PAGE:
You almost certainly passionate about your ‘thing’. That’s great and just as it should be. But don’t let your love blind you.
One of the joys of my work is to meet people who are totally fired up by their ‘thing’ The objects of their delight are often things that the rest of us don’t notice or think about – from wallpaper to watermills, clouds to coppice. But fans are not necessary the best judges. One of the saddest, but probably the most useful, parts of my work is when I have to say, “Oh, I think that’s really (REALLY) interesting … but, you know, the rest of the world is just not going to get it.”
So how can you tell? Is the thing you love really that lovable? Will it attract people?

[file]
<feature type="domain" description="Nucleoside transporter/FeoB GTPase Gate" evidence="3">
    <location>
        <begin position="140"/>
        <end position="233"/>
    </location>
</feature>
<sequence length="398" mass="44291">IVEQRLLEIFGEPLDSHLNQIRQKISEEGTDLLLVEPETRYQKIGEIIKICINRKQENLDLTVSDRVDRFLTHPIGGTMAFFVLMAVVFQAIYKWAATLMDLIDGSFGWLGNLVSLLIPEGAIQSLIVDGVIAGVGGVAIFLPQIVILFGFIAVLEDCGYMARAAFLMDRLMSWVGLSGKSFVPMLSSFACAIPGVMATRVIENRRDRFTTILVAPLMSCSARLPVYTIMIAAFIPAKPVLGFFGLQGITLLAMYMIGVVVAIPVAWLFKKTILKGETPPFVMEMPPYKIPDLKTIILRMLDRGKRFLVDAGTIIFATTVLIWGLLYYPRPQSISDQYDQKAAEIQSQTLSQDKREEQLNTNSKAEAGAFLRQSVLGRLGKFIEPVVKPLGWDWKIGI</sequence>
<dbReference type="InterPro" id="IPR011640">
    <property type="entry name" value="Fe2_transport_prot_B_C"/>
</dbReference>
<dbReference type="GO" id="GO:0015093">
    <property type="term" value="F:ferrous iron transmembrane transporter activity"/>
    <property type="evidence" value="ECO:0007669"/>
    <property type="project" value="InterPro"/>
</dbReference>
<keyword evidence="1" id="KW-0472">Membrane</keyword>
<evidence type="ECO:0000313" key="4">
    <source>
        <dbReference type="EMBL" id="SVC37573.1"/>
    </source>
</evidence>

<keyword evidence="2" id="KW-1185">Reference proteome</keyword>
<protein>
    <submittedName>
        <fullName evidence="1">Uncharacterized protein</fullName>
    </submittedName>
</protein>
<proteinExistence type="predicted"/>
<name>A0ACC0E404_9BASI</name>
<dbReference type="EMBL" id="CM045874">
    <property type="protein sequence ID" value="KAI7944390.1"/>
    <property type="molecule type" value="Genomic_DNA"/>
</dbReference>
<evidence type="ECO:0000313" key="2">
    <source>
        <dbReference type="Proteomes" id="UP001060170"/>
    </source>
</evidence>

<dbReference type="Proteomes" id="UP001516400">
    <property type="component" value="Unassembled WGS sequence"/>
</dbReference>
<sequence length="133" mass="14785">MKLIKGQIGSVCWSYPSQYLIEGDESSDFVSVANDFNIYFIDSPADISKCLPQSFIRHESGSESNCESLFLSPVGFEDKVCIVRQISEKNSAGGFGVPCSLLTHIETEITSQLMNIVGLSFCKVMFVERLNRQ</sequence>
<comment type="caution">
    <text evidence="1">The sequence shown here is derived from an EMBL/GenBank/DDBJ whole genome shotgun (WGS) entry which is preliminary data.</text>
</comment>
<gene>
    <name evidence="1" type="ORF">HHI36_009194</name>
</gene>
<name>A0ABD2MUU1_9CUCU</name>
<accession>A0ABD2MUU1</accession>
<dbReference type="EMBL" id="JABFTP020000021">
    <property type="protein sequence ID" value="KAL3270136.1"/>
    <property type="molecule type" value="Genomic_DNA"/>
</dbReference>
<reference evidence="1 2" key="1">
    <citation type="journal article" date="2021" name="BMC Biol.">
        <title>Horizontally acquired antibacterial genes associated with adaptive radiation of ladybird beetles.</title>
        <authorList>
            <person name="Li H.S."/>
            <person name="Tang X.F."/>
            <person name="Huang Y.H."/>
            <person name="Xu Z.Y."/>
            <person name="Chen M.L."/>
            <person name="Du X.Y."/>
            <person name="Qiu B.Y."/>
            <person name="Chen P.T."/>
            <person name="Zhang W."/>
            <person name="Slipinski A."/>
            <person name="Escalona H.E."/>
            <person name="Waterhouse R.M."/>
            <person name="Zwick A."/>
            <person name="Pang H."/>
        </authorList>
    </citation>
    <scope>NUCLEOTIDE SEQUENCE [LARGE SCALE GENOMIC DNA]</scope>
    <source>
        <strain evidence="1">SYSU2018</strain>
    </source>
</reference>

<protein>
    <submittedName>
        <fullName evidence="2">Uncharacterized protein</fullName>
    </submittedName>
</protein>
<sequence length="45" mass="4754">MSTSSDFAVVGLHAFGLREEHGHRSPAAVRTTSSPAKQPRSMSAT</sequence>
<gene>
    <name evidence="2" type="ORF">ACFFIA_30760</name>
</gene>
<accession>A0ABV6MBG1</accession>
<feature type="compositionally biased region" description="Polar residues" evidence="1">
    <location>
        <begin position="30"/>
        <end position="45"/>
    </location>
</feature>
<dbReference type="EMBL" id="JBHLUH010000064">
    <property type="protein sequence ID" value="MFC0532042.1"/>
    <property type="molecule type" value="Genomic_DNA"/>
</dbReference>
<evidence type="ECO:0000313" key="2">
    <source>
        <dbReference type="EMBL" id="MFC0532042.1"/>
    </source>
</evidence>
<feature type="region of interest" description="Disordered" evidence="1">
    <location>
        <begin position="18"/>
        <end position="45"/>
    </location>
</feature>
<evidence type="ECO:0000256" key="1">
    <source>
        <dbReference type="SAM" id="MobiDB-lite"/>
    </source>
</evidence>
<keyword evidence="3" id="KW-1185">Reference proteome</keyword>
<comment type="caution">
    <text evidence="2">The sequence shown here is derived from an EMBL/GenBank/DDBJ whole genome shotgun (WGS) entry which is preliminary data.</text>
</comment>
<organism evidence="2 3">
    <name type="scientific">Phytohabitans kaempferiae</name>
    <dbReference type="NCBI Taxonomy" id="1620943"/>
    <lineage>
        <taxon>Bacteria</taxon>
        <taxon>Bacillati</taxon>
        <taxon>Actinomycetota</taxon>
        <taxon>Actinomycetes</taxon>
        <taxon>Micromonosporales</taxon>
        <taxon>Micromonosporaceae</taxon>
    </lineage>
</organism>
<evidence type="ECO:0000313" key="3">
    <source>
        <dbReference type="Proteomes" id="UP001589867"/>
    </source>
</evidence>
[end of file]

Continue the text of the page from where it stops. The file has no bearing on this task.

Here are six criteria (three now, three here) to help you decide whether your beloved ‘thing’ could possibly stop passersby in their tracks, or at least persuade them to while away an hour or so of their time with you.
Think about them, before you commit to the back-breaking work of trying to turn it all into a money-making venture. Take a reality check.
Uniqueness: The more unusual the story or resource the better. If you can truly use superlatives (such as oldest, biggest, last remaining, first etc.) the potential appeal is even stronger. This applies to the uniqueness of the experience as well as the story.
Authenticity: Real matters, ‘Real’ objects, archive material (documents, photographs, video, audio), and/or people with first hand experiences. Do you have enough ‘real’?
Local Connections: A sense of place and of the local way of life is a winning ingredient particularly if you want to attract tourists. Meeting local people can be a big plus.
WARNING: Just having all of these (and the next three) is not enough – there is still a ton of work to make your thing into a decent attraction. Most successful heritage attractions have all of them – if you are missing out on one or two, you will need to compensate for that weakness.